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If you watched the Academy Award nominated film Monsieur Lazhar, you likely already know who Sophie Nelisse is. This Canadian teen spent her early childhood training in gymnastics with her sights set on the 2016 Olympics, signing to a talent agency to help pay for her training, but after landing a few major parts, her focus naturally shifted to acting. She’s won a Genie Award and a Jutra Award for her performance in Monsieur Lazhar, as well as a Young Artist Award nomination as Best Leading Young Actress in an International Film. She’s starred in the 2015 film The Great Gilly Hopkins, and in 2016 walked the red carpet at Cannes Film Festival to present the film Mean Dreams.
What is TIFF Rising Stars?
TIFF picks four Canadian actors every year who maybe aren’t as well-known as they should be, and we don’t necessarily sell ourselves, but we get to meet a lot of really great people. We got to go to Toronto and meet our little team and met some people we looked up to.
Has being Canadian inspired or influenced the films you’ve chosen to be involved in?
I think it has. When I read a script I don’t look at where it’s from first. I read the story, I look to see who the director is. So it doesn’t have a direct impact on what I choose. But when I see there are Canadians involved or that it’s going to be shot in Canada, it’s a little more fun and enthusiastic because it’s my home.
Could you give us a snapshot of the Canadian film community?
I love shooting in Montreal and in Canada. Canada’s film community is small and personal. Every time I shoot in Quebec it’s a lot more comfortable and intimate. I love working in Canada because people know what they’re doing and are really well-organized. There is always a plan-b if things don’t work out. American sets are bigger and there are a bigger budget and bigger stakes. If something goes wrong it can take awhile to get things sorted…it sort of just feels like a big family.
If you had a few days off to spend in Montreal, what’s the first thing you would do?
I’d go to this amazing Spa called Bota Bota in Old Montreal. It’s right in the harbour and you can see the boats coming in and feel the water from the other boats coming in.
If a friend came to Montreal, how would you show them a good time?
To see, I’d bring them to Belvedere Mount Royal, which is on top of Mont Royal. It’s a really beautiful view and you can go up there by car and just see everything. During the winter there’s this place in the woods and everything is ice. You can skate around trees and whatnot. You can skate for an hour without reaching the end. To eat, I’d get someone a poutine. Montreal makes the best poutine. You can’t get anything like it anywhere else. Even Toronto doesn’t do a poutine quite like Montreal. I’d take them to Saint Laurent for that. Then a dessert place called Chez-Katou. You can have lunch there, and you can have crepes and whatnot. It’s really good.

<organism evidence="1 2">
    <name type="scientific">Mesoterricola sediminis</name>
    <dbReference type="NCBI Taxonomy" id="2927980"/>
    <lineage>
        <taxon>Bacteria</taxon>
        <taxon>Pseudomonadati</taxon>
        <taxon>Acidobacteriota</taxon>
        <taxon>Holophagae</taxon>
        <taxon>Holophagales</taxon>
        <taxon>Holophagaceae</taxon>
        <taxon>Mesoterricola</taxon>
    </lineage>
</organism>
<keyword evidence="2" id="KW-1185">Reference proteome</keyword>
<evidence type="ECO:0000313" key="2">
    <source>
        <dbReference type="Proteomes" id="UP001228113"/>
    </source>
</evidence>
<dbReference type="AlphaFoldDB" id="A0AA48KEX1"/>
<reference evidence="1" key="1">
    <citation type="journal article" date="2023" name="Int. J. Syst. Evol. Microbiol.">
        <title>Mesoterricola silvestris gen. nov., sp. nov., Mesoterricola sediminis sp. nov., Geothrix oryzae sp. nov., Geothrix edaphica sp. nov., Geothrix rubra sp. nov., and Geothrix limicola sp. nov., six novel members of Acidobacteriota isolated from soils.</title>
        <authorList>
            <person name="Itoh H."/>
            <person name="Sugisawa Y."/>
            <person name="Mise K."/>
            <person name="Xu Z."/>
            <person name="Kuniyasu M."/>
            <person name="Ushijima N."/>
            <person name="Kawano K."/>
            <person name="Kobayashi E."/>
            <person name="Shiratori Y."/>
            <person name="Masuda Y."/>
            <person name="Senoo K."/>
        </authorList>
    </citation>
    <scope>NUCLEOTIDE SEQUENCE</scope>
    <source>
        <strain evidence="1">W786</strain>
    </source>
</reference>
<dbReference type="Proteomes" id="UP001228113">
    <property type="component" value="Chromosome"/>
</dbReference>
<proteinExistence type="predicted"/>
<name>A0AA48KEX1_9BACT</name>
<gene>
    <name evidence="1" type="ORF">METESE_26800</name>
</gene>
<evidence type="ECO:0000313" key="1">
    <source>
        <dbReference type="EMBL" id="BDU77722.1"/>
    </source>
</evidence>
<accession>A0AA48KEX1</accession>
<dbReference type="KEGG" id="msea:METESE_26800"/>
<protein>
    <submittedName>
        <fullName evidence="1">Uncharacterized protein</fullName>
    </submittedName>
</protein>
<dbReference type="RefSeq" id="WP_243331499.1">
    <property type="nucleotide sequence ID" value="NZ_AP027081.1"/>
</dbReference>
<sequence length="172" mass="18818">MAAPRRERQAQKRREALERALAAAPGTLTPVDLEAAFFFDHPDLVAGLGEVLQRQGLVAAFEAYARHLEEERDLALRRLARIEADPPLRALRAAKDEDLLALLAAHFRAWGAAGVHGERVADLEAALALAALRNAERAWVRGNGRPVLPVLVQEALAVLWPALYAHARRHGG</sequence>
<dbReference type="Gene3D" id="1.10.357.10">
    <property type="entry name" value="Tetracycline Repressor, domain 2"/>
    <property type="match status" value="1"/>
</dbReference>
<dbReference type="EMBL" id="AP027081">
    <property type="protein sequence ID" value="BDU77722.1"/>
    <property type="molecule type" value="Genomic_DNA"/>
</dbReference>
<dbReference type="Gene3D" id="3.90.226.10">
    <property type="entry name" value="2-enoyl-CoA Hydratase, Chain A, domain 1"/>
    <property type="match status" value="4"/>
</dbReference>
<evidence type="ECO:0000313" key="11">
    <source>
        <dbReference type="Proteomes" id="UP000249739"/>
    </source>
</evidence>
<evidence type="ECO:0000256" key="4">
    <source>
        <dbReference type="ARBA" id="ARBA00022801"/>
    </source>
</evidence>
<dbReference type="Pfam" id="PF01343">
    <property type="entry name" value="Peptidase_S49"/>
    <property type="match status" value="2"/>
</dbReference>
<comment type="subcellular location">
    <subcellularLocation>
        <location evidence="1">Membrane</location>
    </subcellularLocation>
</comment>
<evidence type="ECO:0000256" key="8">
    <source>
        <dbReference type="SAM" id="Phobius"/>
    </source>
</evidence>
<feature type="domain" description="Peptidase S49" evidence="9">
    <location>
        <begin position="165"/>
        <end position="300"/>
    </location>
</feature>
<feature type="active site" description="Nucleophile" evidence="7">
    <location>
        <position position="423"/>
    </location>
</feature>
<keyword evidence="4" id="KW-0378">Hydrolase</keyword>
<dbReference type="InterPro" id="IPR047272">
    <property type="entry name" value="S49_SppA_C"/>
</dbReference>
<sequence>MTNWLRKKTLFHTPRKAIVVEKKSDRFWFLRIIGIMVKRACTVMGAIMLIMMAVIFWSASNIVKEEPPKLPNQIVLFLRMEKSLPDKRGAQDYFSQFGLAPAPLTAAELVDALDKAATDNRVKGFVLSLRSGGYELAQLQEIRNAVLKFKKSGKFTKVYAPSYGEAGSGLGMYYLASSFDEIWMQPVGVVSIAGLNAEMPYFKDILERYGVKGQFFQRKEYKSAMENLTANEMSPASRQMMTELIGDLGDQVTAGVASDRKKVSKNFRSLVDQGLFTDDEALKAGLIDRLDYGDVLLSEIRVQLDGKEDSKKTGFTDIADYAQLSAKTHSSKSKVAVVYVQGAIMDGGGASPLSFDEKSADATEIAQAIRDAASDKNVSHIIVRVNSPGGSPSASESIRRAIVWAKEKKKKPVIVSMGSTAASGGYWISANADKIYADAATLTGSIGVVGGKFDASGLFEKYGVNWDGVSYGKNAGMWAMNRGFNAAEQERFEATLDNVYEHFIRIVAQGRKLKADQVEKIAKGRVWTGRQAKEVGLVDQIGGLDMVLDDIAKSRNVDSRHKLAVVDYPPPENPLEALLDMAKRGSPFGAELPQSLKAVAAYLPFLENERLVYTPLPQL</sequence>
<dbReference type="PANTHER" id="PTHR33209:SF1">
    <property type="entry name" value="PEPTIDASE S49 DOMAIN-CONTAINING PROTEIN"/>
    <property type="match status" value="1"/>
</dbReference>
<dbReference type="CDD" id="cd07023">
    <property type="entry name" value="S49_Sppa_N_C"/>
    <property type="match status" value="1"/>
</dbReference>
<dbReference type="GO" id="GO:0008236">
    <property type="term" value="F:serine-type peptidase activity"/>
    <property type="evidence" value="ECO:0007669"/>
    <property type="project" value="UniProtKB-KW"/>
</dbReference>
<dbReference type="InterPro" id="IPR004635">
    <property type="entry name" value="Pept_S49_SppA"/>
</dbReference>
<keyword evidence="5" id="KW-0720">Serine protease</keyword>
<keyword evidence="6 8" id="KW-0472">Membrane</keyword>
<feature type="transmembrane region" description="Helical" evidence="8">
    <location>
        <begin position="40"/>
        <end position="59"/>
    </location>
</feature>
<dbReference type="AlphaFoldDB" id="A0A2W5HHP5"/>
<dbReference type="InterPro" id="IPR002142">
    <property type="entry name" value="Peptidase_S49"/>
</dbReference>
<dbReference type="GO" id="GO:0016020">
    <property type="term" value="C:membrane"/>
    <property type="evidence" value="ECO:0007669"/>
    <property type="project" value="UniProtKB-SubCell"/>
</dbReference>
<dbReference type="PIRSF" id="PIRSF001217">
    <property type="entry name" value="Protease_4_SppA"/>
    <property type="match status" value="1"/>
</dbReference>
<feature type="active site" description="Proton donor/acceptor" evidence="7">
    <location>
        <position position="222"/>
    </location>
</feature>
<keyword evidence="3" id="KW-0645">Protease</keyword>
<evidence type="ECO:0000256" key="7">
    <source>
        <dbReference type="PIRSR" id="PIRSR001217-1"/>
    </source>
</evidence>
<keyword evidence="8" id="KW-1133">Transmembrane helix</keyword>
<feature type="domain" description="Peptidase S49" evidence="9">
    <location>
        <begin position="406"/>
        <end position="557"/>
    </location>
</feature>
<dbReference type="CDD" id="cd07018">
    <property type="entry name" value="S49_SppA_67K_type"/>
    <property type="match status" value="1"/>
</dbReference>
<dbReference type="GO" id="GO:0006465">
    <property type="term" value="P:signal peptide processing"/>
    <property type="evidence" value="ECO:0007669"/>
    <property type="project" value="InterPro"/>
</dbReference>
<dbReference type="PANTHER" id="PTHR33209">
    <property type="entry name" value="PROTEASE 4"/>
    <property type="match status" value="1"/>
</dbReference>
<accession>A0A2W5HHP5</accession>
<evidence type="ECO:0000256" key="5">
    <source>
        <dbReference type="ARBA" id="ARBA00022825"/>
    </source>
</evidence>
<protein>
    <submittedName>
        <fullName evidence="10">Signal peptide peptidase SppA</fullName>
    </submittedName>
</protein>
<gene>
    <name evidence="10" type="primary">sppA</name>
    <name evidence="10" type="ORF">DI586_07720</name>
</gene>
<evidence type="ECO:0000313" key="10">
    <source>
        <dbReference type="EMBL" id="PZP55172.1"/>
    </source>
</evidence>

What makes a movie Canadian?
First of all, we have some beautiful landscapes here. In Canadian movies, there are usually some amazing shots because of that. In addition to that, Canadian movies don’t have as many stereotypes or happy endings. The films are not necessarily more dramatic, but they tend to be more authentic and about the people. We have a lot of diversity in our films and on our film sets as well. Not to mention the fact that we have winter and can have winter shots. All of that goes into making a movie Canadian.
Canadian movies are different than a lot of other movies because there aren’t as many stereotypes or happy endings.
Can you name a Canadian actor/actress that inspired you?
There are so many. There is so much talent in Canada. But I’d have to say Xavier Dolan. He’s so young and he took all of the money he had to make his first film and it went so far. He’s made these really amazing movies. They don’t always have this clear storyline, but they just have these amazing shots and all of his actors are so on-point in his movies. My sister has worked with him, and I’ve met him and he’s so, so, nice and present and devoted to his actors.
What’s your favourite place in Canada that you’ve travelled to?
This summer I went to New Brunswick with a friend for a wedding and I really loved it there. Everyone was so nice over there, and so kind to each other. Driving up and down the mountains with and seeing the ocean. It was just really beautiful. We went to this amazing waterfall with a swimming hole underneath the falls.
If you could spend a week anywhere in Canada, where would you go and what would you do?
I think I’d go to Banff. My friend recently went to Banff and Lake Louise and she got to do all this great stuff. She did this three-day hike where she saw all of these alpine lakes. I’d definitely go there and ski or snowboard with some friends and ski and see those alpine lakes. It looks beautiful.
Like this post? Check out Why Midnight Madness Is The Very Best Part Of TIFF and 10 Canadian Creatives From 10 Canadian Cities, too.